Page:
New York Bill Would Let Governor Imprison, Forcibly Medicate People Suspected Of Illness

Photo Andrew Cuomo via TheFederalist


(TheFederalist) - The New York assembly is considering a bill that would allow government officials such as Gov. Andrew Cuomo and health commissioners to “detain or remove” individuals that they deem a risk to public health.
The bill, first introduced by Democrat New York State Assemblyman N. Nick Perry, grants power to Cuomo and state health officials to forcibly confine any individual who is considered a danger due to a contagious disease or a suspected case of that disease to either a medical facility or another type of space appointed by the governor.

“The governor or his or her delegee may, in his or her discretion, issue and seek enforcement of any other orders that he or she determines are necessary or appropriate to prevent dissemination or transmission of contagious diseases or other illnesses that may pose a threat to the public health,” the bill states.

The proposed legislation does not name COVID-19 specifically. Instead, it claims that, in addition to being detained, individuals who are exposed or infected by a “communicable disease” resulting in “severe morbidity or high mortality” may also be subjected to tests, medical examinations, treatment, preventative medication, and vaccination by the state while being held.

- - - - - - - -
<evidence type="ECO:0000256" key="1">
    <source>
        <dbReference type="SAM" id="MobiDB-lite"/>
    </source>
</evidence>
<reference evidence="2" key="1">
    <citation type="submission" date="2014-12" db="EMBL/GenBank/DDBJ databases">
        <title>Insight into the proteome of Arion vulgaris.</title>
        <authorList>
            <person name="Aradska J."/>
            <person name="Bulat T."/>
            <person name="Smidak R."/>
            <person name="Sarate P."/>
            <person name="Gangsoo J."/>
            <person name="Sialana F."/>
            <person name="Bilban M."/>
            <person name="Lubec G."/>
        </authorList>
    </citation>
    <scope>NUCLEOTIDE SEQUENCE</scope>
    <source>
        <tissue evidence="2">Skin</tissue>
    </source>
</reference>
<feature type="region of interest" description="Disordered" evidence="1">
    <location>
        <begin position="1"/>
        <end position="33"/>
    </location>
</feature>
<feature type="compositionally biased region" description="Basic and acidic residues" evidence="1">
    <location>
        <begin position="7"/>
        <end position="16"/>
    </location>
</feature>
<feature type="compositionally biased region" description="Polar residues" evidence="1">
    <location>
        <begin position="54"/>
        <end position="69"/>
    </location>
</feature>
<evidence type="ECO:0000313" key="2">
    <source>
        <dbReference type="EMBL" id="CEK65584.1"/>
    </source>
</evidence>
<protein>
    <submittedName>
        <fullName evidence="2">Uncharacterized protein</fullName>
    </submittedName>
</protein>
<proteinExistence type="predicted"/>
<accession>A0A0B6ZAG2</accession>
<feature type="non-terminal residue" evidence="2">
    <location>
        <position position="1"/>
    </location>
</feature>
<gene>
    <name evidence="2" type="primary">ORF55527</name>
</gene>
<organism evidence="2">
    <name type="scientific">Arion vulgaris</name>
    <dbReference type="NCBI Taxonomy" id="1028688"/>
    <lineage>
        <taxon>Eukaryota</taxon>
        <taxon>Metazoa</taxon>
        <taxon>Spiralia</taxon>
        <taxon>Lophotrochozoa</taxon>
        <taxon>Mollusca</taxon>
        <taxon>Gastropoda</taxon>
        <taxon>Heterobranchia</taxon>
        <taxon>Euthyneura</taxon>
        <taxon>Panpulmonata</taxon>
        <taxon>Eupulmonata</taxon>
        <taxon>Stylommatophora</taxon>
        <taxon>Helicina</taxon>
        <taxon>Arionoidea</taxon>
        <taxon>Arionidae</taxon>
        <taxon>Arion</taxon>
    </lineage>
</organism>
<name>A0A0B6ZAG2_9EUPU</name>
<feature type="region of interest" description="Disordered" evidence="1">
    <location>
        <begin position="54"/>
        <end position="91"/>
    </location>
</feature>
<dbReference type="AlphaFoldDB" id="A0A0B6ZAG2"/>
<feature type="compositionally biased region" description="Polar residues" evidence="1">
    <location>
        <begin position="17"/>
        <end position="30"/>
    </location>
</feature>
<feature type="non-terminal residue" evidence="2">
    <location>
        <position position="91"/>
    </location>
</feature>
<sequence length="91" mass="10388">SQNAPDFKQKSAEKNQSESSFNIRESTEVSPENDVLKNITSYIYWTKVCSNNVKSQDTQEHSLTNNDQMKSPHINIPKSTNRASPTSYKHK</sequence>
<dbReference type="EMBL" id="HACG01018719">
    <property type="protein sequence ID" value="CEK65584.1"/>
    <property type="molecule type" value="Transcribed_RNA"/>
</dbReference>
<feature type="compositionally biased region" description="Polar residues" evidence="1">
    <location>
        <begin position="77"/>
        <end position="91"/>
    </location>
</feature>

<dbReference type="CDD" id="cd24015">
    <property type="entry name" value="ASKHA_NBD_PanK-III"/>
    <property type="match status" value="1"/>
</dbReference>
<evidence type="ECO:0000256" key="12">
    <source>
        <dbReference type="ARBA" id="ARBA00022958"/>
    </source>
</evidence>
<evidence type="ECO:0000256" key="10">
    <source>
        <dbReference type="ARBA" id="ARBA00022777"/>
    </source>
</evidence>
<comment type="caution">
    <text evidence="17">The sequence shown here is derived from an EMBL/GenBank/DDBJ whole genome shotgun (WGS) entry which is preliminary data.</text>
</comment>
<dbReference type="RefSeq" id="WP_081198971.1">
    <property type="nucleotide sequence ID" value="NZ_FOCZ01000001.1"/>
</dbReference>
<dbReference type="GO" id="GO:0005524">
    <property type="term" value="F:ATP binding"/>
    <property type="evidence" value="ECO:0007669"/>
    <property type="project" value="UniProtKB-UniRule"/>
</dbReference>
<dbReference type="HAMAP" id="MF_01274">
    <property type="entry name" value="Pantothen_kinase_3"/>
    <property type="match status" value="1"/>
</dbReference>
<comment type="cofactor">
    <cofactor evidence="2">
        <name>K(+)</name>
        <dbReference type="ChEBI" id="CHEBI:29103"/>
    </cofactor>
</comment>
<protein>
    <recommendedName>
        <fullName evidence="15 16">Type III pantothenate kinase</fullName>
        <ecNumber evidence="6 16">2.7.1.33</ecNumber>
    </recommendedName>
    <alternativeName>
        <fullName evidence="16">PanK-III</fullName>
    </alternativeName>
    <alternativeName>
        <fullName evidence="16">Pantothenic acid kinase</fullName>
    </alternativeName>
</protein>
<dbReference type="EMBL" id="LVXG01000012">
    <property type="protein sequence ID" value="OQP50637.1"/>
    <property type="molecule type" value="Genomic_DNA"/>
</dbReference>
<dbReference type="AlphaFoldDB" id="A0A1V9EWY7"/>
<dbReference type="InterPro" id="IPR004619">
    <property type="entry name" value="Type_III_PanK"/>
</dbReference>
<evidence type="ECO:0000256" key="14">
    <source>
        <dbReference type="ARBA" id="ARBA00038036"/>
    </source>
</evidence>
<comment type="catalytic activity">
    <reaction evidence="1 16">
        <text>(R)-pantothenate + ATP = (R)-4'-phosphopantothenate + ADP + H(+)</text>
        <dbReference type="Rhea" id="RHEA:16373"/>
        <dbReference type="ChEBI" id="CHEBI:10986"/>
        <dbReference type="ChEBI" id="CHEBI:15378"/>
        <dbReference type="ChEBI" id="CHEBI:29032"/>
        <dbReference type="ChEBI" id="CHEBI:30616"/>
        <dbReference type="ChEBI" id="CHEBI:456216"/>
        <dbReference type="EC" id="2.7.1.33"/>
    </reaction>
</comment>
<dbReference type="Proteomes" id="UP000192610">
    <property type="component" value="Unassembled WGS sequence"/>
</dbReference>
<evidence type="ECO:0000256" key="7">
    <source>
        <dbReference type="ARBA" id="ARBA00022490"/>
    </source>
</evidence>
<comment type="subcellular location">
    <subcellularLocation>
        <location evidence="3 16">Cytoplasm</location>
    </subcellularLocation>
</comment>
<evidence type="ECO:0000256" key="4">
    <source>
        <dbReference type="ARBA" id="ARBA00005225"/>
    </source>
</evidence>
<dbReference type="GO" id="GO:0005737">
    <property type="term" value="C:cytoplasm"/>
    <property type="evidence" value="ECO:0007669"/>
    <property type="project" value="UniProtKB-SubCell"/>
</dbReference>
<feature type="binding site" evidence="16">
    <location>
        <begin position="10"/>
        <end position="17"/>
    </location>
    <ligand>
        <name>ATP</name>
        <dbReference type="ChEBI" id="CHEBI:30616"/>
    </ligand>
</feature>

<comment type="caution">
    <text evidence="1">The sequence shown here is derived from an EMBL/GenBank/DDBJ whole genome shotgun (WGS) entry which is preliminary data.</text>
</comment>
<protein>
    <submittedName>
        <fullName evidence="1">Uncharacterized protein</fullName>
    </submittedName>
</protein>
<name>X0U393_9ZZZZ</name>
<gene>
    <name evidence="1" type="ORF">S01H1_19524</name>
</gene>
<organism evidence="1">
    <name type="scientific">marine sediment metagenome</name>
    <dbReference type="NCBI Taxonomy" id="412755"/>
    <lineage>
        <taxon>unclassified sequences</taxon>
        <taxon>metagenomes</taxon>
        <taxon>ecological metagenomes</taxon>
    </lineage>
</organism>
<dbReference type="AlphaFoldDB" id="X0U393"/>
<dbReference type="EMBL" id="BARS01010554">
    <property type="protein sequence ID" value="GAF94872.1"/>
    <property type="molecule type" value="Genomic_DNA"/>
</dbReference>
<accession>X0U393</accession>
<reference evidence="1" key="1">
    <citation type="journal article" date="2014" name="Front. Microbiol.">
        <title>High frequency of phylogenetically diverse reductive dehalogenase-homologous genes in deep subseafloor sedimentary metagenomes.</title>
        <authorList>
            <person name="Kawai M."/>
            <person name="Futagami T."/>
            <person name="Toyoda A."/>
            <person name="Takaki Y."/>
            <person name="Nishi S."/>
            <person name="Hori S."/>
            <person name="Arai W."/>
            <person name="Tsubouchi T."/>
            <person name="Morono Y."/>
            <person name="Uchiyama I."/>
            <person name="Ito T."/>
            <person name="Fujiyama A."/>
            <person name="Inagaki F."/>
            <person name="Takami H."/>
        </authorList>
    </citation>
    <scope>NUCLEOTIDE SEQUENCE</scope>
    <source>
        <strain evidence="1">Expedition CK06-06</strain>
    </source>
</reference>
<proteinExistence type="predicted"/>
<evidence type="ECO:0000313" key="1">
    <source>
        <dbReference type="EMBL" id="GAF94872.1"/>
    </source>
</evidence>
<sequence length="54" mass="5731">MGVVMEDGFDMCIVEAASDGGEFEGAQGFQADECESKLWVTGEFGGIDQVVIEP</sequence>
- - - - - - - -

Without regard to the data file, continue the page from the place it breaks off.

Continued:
Requirements for this legal detention include the production of “clear and convincing evidence” by the state as well as a court order if the custody prolongs 60 days. Judicial review is required if an individual is detained for more than 90 days.

Individuals may be released only after subjective scrutiny from health departments, which will determine “that the person is not infected with the disease or that such contact no longer presents a potential danger to the health of others.”

The bill is scheduled to be examined and reviewed next week by the state assembly’s health committee. If the proposed legislation makes it through both the state House, Senate, and the governor, it would be effective starting “on the thirtieth day after it shall have become a law.”

Jordan Davidson is a staff writer at The Federalist. She graduated from Baylor University where she majored in political science and minored in journalism.


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